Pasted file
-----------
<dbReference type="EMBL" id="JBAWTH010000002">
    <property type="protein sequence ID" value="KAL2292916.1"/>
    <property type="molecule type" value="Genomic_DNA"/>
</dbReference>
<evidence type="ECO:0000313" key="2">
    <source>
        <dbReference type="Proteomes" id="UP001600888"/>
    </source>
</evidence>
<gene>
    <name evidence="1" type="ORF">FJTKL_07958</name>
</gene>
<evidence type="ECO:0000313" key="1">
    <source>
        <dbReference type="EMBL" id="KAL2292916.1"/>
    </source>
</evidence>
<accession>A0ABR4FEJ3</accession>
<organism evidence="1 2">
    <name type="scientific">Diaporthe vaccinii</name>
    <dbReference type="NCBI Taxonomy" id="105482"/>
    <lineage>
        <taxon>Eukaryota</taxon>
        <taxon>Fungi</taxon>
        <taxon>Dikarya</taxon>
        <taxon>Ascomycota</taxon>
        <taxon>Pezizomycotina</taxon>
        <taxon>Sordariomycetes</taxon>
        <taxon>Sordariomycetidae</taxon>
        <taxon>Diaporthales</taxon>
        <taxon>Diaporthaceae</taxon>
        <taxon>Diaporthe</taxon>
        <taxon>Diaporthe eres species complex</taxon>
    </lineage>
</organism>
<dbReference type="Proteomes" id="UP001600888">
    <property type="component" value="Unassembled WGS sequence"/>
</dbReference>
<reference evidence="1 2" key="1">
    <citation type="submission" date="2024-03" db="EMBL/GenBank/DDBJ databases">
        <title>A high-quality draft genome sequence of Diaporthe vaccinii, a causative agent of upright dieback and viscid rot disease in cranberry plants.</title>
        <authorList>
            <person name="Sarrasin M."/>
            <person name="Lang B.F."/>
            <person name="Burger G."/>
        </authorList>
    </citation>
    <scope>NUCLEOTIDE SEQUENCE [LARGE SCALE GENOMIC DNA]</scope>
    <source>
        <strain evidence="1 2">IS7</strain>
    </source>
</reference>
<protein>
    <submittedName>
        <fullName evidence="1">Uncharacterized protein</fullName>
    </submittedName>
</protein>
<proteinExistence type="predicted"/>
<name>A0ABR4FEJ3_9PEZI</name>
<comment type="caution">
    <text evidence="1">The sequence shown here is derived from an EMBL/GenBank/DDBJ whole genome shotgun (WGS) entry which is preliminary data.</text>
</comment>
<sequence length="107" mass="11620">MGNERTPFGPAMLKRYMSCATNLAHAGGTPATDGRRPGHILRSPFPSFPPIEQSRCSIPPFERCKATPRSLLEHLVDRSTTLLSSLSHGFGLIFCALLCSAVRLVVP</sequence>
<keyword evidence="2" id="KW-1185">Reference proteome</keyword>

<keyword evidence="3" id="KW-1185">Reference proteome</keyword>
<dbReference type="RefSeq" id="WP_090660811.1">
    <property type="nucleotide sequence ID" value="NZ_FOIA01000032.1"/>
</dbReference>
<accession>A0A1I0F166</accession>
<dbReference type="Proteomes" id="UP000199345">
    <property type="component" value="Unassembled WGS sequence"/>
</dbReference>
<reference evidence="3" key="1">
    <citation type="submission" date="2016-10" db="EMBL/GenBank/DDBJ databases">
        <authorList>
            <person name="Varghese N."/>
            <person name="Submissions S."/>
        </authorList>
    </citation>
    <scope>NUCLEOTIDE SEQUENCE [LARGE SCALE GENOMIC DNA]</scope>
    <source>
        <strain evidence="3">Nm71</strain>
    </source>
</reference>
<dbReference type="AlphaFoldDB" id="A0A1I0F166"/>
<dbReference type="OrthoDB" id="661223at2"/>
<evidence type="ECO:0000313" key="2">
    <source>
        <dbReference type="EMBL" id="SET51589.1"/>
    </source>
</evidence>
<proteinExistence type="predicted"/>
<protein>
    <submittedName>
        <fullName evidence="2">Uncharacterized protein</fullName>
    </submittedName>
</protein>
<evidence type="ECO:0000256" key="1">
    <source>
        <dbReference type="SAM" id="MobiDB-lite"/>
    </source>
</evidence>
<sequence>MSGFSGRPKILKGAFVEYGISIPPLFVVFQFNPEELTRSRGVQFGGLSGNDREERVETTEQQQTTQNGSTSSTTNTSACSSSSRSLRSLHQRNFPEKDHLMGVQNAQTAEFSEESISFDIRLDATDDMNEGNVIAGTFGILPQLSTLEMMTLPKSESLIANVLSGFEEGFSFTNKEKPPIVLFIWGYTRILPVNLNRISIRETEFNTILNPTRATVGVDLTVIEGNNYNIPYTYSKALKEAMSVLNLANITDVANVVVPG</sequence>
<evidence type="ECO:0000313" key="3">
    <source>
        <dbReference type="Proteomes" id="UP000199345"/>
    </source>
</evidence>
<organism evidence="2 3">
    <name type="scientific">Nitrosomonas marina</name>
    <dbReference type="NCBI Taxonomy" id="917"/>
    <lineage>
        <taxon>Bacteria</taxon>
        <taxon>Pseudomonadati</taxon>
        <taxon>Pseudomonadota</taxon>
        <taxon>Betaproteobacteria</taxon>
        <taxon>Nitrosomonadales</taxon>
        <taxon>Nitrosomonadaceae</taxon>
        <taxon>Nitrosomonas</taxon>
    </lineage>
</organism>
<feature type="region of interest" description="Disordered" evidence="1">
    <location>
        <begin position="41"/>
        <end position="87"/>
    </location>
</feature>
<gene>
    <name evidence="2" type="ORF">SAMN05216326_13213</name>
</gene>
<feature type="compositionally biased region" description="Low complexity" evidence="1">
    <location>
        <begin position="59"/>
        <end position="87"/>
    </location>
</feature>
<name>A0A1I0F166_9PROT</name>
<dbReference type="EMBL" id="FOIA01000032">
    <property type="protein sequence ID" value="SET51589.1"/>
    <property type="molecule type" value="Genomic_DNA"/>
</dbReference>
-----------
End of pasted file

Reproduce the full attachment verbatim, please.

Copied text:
<dbReference type="EMBL" id="JBAWTH010000002">
    <property type="protein sequence ID" value="KAL2292916.1"/>
    <property type="molecule type" value="Genomic_DNA"/>
</dbReference>
<evidence type="ECO:0000313" key="2">
    <source>
        <dbReference type="Proteomes" id="UP001600888"/>
    </source>
</evidence>
<gene>
    <name evidence="1" type="ORF">FJTKL_07958</name>
</gene>
<evidence type="ECO:0000313" key="1">
    <source>
        <dbReference type="EMBL" id="KAL2292916.1"/>
    </source>
</evidence>
<accession>A0ABR4FEJ3</accession>
<organism evidence="1 2">
    <name type="scientific">Diaporthe vaccinii</name>
    <dbReference type="NCBI Taxonomy" id="105482"/>
    <lineage>
        <taxon>Eukaryota</taxon>
        <taxon>Fungi</taxon>
        <taxon>Dikarya</taxon>
        <taxon>Ascomycota</taxon>
        <taxon>Pezizomycotina</taxon>
        <taxon>Sordariomycetes</taxon>
        <taxon>Sordariomycetidae</taxon>
        <taxon>Diaporthales</taxon>
        <taxon>Diaporthaceae</taxon>
        <taxon>Diaporthe</taxon>
        <taxon>Diaporthe eres species complex</taxon>
    </lineage>
</organism>
<dbReference type="Proteomes" id="UP001600888">
    <property type="component" value="Unassembled WGS sequence"/>
</dbReference>
<reference evidence="1 2" key="1">
    <citation type="submission" date="2024-03" db="EMBL/GenBank/DDBJ databases">
        <title>A high-quality draft genome sequence of Diaporthe vaccinii, a causative agent of upright dieback and viscid rot disease in cranberry plants.</title>
        <authorList>
            <person name="Sarrasin M."/>
            <person name="Lang B.F."/>
            <person name="Burger G."/>
        </authorList>
    </citation>
    <scope>NUCLEOTIDE SEQUENCE [LARGE SCALE GENOMIC DNA]</scope>
    <source>
        <strain evidence="1 2">IS7</strain>
    </source>
</reference>
<protein>
    <submittedName>
        <fullName evidence="1">Uncharacterized protein</fullName>
    </submittedName>
</protein>
<proteinExistence type="predicted"/>
<name>A0ABR4FEJ3_9PEZI</name>
<comment type="caution">
    <text evidence="1">The sequence shown here is derived from an EMBL/GenBank/DDBJ whole genome shotgun (WGS) entry which is preliminary data.</text>
</comment>
<sequence length="107" mass="11620">MGNERTPFGPAMLKRYMSCATNLAHAGGTPATDGRRPGHILRSPFPSFPPIEQSRCSIPPFERCKATPRSLLEHLVDRSTTLLSSLSHGFGLIFCALLCSAVRLVVP</sequence>
<keyword evidence="2" id="KW-1185">Reference proteome</keyword>

<keyword evidence="3" id="KW-1185">Reference proteome</keyword>
<dbReference type="RefSeq" id="WP_090660811.1">
    <property type="nucleotide sequence ID" value="NZ_FOIA01000032.1"/>
</dbReference>
<accession>A0A1I0F166</accession>
<dbReference type="Proteomes" id="UP000199345">
    <property type="component" value="Unassembled WGS sequence"/>
</dbReference>
<reference evidence="3" key="1">
    <citation type="submission" date="2016-10" db="EMBL/GenBank/DDBJ databases">
        <authorList>
            <person name="Varghese N."/>
            <person name="Submissions S."/>
        </authorList>
    </citation>
    <scope>NUCLEOTIDE SEQUENCE [LARGE SCALE GENOMIC DNA]</scope>
    <source>
        <strain evidence="3">Nm71</strain>
    </source>
</reference>
<dbReference type="AlphaFoldDB" id="A0A1I0F166"/>
<dbReference type="OrthoDB" id="661223at2"/>
<evidence type="ECO:0000313" key="2">
    <source>
        <dbReference type="EMBL" id="SET51589.1"/>
    </source>
</evidence>
<proteinExistence type="predicted"/>
<protein>
    <submittedName>
        <fullName evidence="2">Uncharacterized protein</fullName>
    </submittedName>
</protein>
<evidence type="ECO:0000256" key="1">
    <source>
        <dbReference type="SAM" id="MobiDB-lite"/>
    </source>
</evidence>
<sequence>MSGFSGRPKILKGAFVEYGISIPPLFVVFQFNPEELTRSRGVQFGGLSGNDREERVETTEQQQTTQNGSTSSTTNTSACSSSSRSLRSLHQRNFPEKDHLMGVQNAQTAEFSEESISFDIRLDATDDMNEGNVIAGTFGILPQLSTLEMMTLPKSESLIANVLSGFEEGFSFTNKEKPPIVLFIWGYTRILPVNLNRISIRETEFNTILNPTRATVGVDLTVIEGNNYNIPYTYSKALKEAMSVLNLANITDVANVVVPG</sequence>
<evidence type="ECO:0000313" key="3">
    <source>
        <dbReference type="Proteomes" id="UP000199345"/>
    </source>
</evidence>
<organism evidence="2 3">
    <name type="scientific">Nitrosomonas marina</name>
    <dbReference type="NCBI Taxonomy" id="917"/>
    <lineage>
        <taxon>Bacteria</taxon>
        <taxon>Pseudomonadati</taxon>
        <taxon>Pseudomonadota</taxon>
        <taxon>Betaproteobacteria</taxon>
        <taxon>Nitrosomonadales</taxon>
        <taxon>Nitrosomonadaceae</taxon>
        <taxon>Nitrosomonas</taxon>
    </lineage>
</organism>
<feature type="region of interest" description="Disordered" evidence="1">
    <location>
        <begin position="41"/>
        <end position="87"/>
    </location>
</feature>
<gene>
    <name evidence="2" type="ORF">SAMN05216326_13213</name>
</gene>
<feature type="compositionally biased region" description="Low complexity" evidence="1">
    <location>
        <begin position="59"/>
        <end position="87"/>
    </location>
</feature>
<name>A0A1I0F166_9PROT</name>
<dbReference type="EMBL" id="FOIA01000032">
    <property type="protein sequence ID" value="SET51589.1"/>
    <property type="molecule type" value="Genomic_DNA"/>
</dbReference>